Life in the Fast Lane


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By 10:46 AM , , ,

Before my blog completely turns into a fitness journal, I shall digress and write about something else that I've been interested in lately.

And it happens to be the a relatively new TV show that has gotten a lot of people talking.

Now I've followed legal and medical dramas, crime shows, and a few others that deal with the behind-the-scenes of a TV network. I've also watched lots of movies about journalism endeavors (my favorite back in the day was Up Close & Personal), but I'd never actually come across a TV show about a cable news channel.

Until The Newsroom, which premiered last June 24th.

The series was created (and the episodes are mostly written) by the Aaron Sorkin (The West Wing and The Social Network, anyone?) and shows what happens in the fictional Atlantis Cable News Channel (ACN) before, during, and after they go on-air. In the cast are Jeff Daniels, Emily Mortimer, John Gallagher, Jr., Allison Pill, Thomas Sadowski, Dev Pattel (of Slumdog Millionaire, among others), Olivia Munn, and Sam Waterston.

Will McAvoy (Jeff Daniels) is the anchor and managing director of News Night, their fictional evening news show. Mackenzie McHale (Emily Mortimer), who happened to be his former flame, turns his world upside down when she is hired as his executive producer. The other cast members make up the other producers of varying titles, with Charlie Skinner (Sam Waterston) as the ACN News Division president.

Since I'm not an American — and this show should be understood by the majority of the American population; if they know their current events) — sometimes, I get lost during the episodes. Not because of the Aaron Sorkin-esque manner of speech (which, according to people, is quite wordy and metaphorical). But because of the fact that I don't know what happens in the US all the time.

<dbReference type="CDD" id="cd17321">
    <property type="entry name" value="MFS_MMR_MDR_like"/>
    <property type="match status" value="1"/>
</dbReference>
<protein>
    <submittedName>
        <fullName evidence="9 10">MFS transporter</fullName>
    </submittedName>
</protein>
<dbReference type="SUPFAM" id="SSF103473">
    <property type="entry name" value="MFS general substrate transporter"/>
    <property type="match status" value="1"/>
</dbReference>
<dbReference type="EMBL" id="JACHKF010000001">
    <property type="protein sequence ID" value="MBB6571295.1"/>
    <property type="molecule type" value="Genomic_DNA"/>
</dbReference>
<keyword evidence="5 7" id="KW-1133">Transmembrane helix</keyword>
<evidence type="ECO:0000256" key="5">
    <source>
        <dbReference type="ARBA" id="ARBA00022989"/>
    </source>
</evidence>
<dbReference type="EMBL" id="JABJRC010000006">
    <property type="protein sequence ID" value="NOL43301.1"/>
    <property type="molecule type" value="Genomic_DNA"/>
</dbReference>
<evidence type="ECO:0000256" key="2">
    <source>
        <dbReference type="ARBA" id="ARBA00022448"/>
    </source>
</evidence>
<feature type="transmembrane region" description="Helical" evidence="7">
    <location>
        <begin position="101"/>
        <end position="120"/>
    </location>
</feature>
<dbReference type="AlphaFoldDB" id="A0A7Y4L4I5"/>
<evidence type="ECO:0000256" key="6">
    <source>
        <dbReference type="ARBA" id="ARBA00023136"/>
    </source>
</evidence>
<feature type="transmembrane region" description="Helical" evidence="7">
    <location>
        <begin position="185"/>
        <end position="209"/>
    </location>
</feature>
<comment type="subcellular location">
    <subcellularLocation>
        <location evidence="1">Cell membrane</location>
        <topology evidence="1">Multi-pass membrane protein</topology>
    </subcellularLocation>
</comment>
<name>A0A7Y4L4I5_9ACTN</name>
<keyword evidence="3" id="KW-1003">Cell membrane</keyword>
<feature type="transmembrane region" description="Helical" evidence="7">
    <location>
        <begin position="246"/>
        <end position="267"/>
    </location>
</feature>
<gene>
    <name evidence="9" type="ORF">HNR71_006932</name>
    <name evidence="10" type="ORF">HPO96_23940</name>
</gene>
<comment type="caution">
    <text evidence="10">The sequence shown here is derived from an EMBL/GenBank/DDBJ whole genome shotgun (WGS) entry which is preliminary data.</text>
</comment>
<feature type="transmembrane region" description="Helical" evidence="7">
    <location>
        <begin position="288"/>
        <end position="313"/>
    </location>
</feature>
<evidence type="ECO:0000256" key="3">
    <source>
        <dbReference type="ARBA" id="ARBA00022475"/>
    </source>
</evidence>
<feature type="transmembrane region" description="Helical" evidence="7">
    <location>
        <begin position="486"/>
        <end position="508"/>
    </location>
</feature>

Sometimes, I get confused when they start discussing politics (Republican, Democrat, Tea Party — yes, I've had to review what I know about the US government) or events that transpired in the near past (the show covers actual events from 2010 'til the present). But the good thing is that it has made me want to be more aware of what happens around me; not just in the Philippines, but globally.

Admittedly, I'm not a daily newspaper reader. I get my news online, and I don't even look up the e-counterparts of our broadsheets. I find out what happens in the country and around the world from Twitter or Facebook. This has made me stay updated in a sense, yes, but I don't always see events from a larger perspective. Maybe I should make more of an effort to keep myself "updated" in the real sense of the word.

Going back to the show, a number of people have praised Sorkin and his team for bringing something fresh to our TV screens. People who are a fan of the show like Sorkin's writing style, his humor, wit, and the interplay of the characters. Personally, while I may not be the show's biggest fan (which could also be because, again, I'm not an American and I don't know everything there is to know about their current events and government), I can see myself being a loyal follower of the show for a very long time.

I enjoy the exchanges among the characters (even if, yes, their arguments usually sound like speeches), the humor, and the energy that flows throughout each of the episodes. As someone who enjoys working backstage during events, I know how exciting and nerve-wracking it can be to put something together and to make it work. And when the producers in the show are running around, beating the time, making sure that Will has something to say on-air, I feel nervous as heck for them. If only I could grab the cue cards from them and run to Will's desk myself, I certainly would.

A number of viewers of the show, however, have given the show negative ratings. They've called it contrived; that the things they do on the show don't always happen in real life. (Then again, according to my doctor-friend, Veena, not everything that happens on Grey's Anatomy happens in real life either.) That the show attacks Republicans and the arguments are always one-sided. That they find the writing too dragging and also unreal. Also, that it makes women look dumb.

I can't blame them for feeling the way they do. Maybe if we had a show here about a news channel that seemingly attacked one side of the government, I'd be pretty offended, too.

As a girl, though, I just laugh at the subtle pokes made against the show's supposed femme fatales (or am I just imagining that the women on Will's staff have a collective lower IQ than that of their male counterparts?). I don't take it seriously. Anyway, I have high hopes for Sloan and Maggie's characters.

In a way, it's a good thing I'm not offended. So I can go on and enjoy the show without any form of bias.

There have only been six episodes so far, but the show's being renewed for a second season.

I can't wait to find out what happens next, and what's in store for News Night and ACN.

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